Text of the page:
PODCAST Part One of our two-part series on New York City in the years following the Revolutionary War.
The story of New York City’s role in the birth of American government is sometimes forgotten. Most of the buildings important to the first U.S. Congress, which met here from the spring of 1789 to the late summer of 1790, have long been demolished. There’s little to remind us that our modern form of government was, in part, invented here on these city streets.
Riding high on the victories of the Revolutionary War, the Founding Fathers organized a makeshift Congress under the Articles of Confederation. After an unfortunate crisis in Philadelphia, that early group of politicians from the 13 states eventually drifted up to New York (specifically to New York’s City Hall, to be called Federal Hall) to meet. But they were an organization without much power or respect.
The fate of the young nation lay on the shoulders of George Washington who arrived in New York in the spring of 1789 to be inaugurated as the first president of the United States. His swearing-in would finally unite Americans around their government and would imbue the port city of New York with a new urgency.
This is Part One of a two part celebration of these years, featuring cantankerous vice presidents, festive cannonades, and burning plumage! (Part Two arrives in two weeks.)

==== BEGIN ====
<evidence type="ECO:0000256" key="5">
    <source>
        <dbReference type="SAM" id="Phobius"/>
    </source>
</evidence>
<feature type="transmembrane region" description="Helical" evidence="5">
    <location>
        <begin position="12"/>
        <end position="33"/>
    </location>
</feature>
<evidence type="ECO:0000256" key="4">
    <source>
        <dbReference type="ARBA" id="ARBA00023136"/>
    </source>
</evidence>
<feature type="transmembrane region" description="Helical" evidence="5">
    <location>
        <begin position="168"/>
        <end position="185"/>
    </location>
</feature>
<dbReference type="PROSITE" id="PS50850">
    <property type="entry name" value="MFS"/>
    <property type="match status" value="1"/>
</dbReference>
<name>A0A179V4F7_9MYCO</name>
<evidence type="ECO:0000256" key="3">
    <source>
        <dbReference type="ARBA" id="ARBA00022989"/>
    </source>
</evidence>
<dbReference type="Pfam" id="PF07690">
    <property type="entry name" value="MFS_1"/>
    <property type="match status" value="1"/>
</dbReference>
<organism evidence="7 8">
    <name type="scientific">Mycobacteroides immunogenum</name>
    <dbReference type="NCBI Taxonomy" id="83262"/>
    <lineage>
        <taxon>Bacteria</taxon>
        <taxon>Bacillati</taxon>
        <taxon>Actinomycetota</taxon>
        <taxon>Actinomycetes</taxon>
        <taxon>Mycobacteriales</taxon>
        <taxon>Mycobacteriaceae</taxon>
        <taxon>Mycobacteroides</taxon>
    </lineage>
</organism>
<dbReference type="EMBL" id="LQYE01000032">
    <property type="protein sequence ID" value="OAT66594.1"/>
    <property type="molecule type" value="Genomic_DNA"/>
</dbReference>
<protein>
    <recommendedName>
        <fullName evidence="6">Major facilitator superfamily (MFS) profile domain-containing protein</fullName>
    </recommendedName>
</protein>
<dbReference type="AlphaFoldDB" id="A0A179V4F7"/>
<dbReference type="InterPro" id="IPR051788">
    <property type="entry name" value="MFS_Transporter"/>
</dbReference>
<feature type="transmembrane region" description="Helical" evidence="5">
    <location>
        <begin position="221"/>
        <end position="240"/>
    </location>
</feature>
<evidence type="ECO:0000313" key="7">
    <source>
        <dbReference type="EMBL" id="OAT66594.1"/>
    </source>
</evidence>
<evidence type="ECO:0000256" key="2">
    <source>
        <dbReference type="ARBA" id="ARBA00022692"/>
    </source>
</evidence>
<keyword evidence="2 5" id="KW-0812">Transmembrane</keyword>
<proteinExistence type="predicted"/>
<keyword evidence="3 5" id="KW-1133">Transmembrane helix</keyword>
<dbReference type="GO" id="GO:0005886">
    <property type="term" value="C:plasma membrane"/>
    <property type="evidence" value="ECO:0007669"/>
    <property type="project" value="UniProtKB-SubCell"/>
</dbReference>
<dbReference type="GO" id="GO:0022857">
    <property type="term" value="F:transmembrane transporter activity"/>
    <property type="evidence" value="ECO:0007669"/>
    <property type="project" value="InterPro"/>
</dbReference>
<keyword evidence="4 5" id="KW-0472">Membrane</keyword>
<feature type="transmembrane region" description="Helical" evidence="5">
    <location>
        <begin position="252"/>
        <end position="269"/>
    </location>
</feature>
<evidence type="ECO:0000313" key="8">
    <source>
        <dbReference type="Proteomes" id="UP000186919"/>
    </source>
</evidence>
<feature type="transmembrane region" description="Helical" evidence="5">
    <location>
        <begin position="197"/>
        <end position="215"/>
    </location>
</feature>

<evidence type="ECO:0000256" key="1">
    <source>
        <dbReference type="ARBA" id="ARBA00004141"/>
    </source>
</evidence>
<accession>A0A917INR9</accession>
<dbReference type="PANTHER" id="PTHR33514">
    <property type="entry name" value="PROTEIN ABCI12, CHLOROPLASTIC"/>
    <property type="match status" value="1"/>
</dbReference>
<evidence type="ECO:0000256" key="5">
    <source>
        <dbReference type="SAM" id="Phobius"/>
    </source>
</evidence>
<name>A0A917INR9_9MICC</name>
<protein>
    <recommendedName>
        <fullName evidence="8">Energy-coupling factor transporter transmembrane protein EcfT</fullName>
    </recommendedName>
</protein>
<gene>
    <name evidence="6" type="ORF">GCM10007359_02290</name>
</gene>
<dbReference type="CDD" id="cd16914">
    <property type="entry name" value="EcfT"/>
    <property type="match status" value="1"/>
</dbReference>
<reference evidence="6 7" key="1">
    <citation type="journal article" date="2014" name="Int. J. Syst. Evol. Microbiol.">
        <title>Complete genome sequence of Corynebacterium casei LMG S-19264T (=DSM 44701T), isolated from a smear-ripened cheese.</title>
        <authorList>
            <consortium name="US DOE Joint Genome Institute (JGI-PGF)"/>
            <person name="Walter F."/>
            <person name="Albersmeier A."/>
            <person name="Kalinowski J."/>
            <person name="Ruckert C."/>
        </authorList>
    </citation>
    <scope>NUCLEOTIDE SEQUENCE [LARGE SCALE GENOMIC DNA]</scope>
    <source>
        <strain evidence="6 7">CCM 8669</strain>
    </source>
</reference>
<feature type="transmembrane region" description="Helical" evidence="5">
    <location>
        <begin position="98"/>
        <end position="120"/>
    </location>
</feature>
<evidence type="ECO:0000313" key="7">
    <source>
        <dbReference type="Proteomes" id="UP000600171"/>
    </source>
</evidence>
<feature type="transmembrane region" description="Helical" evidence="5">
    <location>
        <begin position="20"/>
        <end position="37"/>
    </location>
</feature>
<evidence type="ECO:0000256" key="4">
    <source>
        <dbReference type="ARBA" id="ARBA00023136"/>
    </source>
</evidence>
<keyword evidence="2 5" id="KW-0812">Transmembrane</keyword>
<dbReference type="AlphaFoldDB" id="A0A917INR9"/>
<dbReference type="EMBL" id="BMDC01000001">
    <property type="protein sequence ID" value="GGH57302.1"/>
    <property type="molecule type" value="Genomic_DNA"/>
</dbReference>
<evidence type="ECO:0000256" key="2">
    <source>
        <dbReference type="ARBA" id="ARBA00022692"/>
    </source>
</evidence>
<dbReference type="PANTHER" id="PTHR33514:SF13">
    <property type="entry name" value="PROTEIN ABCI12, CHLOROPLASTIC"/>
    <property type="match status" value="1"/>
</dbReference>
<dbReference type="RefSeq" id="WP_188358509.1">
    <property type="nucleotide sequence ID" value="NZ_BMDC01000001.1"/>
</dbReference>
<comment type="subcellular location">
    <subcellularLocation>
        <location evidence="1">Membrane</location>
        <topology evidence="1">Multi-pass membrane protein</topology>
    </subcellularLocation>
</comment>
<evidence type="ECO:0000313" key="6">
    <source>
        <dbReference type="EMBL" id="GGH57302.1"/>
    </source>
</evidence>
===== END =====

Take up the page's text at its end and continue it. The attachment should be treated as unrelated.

FEATURING Washington, Adams, Madison, Livingston and, of course, HAMILTON!
Or listen to it straight from here:
The Bowery Boys #220: NEW YORK AND THE INAUGURATION OF GEORGE WASHINGTON
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The signing of the Constitution, September 17, 1787.
George traveling to his inauguration, as depicted in the 1896 book “The Century book of famous Americans : the story of a young people’s pilgrimage to historic homes”
And from an 1889 illustration:
President-Elect Washington crosses floating bridge (Gray’s Ferry) — and through one of many triumphal arches — on his inaugural journey, Philadelphia, April 20, 1789
Washington’s reception on the bridge of Trenton in 1789 on his way to be inaugurated 1st president of the U. S.
An illustration from 1855 depicts Old City Hall before it was renovated to house the new federal government.
Another view, with Washington’s six-horse coach in the foreground.
A depiction of Broad Street and Federal Hall as it looked in 1797, but you can easily picture how filled the streets would have been on Washington’s inauguration just eight years earlier.
Here’s how it looked on the 2008 HBO mini-series John Adams:
From an 1899 oil painting (artist unknown)
The presidential mansion on Cherry Street:
The lovely Richmond Hill, the vice presidential mansion home of John and Abigail Adams
St. Paul’s Chapel, where Washington worshipped in New York. More information at Trinity’s website.